Way back in the Dark Ages of my life, I thought I was a Democrat. I was raised to think—not ideologically, but culturally—that all the good common people were Democrats. I wasn’t taught this specifically; it was simply my cultural environment. JFK was the charismatic rerun of Camelot; LBJ was the champion of the poor and the downtrodden. How could I not be a Democrat?
Going to college, though, turned me toward Republicans. That was certainly counter-cultural during my years at Purdue University (1969-1973) when the “evil” Richard Nixon was president and hadn’t stopped the Vietnam War yesterday. I definitely was swimming against the radical tide. When my first opportunity to vote came, I voted Republican. I was beginning to understand that a great divide was opening up between liberal and conservative in a way that had been more hidden in previous years.
By the time of Ronald Reagan’s presidency, I was totally on board with conservative political philosophy and have remained so ever since. Meanwhile, the Democrats have taken a wild turn to the Left in a way that would surprise Democrats of the 1950s.
They have subdivided Americans into various groups with their own “identity,” thereby inculcating a deep sense of grievance over past treatment, resentment, anger, and endless demands for public penance, even by those who never have perpetrated that mistreatment. The book of Hebrews refers to this as a root of bitterness that will infect all who come under its influence.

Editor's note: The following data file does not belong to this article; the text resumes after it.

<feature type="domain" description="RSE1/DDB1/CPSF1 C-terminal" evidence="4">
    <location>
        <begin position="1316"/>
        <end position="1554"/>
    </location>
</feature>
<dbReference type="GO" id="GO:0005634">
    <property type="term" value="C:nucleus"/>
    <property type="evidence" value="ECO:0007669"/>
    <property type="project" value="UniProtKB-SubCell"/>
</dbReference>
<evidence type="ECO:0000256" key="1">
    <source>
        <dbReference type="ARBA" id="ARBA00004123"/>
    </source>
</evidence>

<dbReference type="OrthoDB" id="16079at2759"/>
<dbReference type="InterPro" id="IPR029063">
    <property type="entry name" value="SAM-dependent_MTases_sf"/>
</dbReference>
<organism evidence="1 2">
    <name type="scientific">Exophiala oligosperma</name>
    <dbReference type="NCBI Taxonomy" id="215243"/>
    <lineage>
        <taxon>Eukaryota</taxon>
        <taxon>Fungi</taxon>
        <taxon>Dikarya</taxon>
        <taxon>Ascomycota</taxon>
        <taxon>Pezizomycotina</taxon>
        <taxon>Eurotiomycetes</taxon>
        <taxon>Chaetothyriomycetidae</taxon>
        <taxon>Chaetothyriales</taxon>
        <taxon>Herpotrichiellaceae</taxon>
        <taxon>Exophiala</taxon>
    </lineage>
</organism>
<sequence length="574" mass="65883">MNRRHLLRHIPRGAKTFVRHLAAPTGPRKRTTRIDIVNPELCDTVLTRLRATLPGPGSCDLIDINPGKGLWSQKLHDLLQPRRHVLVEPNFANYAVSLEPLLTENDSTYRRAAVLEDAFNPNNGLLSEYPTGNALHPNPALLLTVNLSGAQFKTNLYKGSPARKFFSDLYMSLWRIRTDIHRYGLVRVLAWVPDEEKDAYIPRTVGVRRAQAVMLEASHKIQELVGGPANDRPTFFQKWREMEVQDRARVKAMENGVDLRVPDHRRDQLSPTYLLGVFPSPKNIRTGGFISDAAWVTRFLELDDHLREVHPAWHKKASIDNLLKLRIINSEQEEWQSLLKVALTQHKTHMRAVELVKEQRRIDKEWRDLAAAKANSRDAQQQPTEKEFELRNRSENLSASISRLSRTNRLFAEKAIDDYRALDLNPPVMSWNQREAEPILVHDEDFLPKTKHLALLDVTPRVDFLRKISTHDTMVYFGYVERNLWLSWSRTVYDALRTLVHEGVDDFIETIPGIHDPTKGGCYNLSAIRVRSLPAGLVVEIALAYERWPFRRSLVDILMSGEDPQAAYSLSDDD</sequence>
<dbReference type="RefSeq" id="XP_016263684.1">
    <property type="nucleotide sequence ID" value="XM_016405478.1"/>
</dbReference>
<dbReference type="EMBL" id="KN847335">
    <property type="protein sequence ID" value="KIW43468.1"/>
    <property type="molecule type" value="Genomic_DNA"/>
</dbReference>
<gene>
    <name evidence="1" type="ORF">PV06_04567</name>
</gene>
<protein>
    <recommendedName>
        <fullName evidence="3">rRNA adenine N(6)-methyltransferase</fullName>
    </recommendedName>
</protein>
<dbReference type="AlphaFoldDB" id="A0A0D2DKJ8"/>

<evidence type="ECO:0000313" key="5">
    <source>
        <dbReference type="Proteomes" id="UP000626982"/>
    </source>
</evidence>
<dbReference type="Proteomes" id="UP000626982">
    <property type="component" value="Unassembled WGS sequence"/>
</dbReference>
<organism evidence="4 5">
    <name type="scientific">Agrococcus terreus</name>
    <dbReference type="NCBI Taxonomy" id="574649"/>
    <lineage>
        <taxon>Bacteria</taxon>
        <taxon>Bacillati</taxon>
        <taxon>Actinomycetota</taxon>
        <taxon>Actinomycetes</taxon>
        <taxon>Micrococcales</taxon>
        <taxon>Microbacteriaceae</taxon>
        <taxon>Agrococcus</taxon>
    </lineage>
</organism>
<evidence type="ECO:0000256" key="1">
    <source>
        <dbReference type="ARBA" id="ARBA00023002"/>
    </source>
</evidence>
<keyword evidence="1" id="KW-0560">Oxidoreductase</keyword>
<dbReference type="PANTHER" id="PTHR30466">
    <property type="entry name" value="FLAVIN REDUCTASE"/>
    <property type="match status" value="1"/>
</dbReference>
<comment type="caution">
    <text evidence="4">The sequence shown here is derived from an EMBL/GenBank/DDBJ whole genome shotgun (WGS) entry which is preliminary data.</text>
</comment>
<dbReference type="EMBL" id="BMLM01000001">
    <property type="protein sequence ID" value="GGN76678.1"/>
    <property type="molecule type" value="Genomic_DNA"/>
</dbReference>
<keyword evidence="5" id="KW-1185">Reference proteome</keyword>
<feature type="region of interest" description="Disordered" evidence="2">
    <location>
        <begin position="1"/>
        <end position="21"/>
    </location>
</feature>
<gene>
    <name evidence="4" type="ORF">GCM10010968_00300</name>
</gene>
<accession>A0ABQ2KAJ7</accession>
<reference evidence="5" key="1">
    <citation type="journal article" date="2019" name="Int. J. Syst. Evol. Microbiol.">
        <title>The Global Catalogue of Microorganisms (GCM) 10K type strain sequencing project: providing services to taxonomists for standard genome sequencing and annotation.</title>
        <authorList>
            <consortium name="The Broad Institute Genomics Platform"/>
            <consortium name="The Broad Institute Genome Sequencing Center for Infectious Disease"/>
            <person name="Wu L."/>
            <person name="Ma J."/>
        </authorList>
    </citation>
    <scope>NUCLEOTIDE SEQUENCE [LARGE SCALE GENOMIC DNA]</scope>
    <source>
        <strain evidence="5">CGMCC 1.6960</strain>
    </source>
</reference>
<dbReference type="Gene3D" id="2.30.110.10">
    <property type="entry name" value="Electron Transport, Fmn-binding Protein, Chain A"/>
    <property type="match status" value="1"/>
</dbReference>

The Democrats are now so focused on diversity that one man running for their presidential nomination is feeling a little left out.
Let me be clear about Joe Biden: he has a history, going back into the 1980s, of being one of the most divisive, arrogant politicians on the planet. Memories of the Robert Bork Supreme Court nomination stay with me. Biden was one of the key opponents of a man who was uniquely qualified for that position, yet who was rejected purely on ideological grounds because he wasn’t liberal enough—and was nominated by that “evil” Ronald Reagan, the guy who, we were told incessantly, wanted to starve widows and orphans and throw them out on the street.
So, no, I don’t have any sympathy for Biden’s present conundrum: he helped create it. What really strikes me, however, is that, in comparison with the other 200+ Democrats running for the nomination (a slight exaggeration there), he almost comes across as conservative—almost.
Does anyone want to bet, though, that Biden will have a few epiphanies throughout his campaign and will begin to sound no different than the other candidates? I have no doubt he can be ideologically flexible; after all, winning is everything, right?
After all I’ve written here, some may be wondering why I titled this post “My Political Wilderness” when it should be obvious I cannot support Democrats. Since I’ve always been a Republican, why should I consider myself in a wilderness? That might have something to do with what the Republican party has now become.
That will be the subject of Part 2. Please come back as I explain next time why I’m experiencing the anguish of a political wilderness.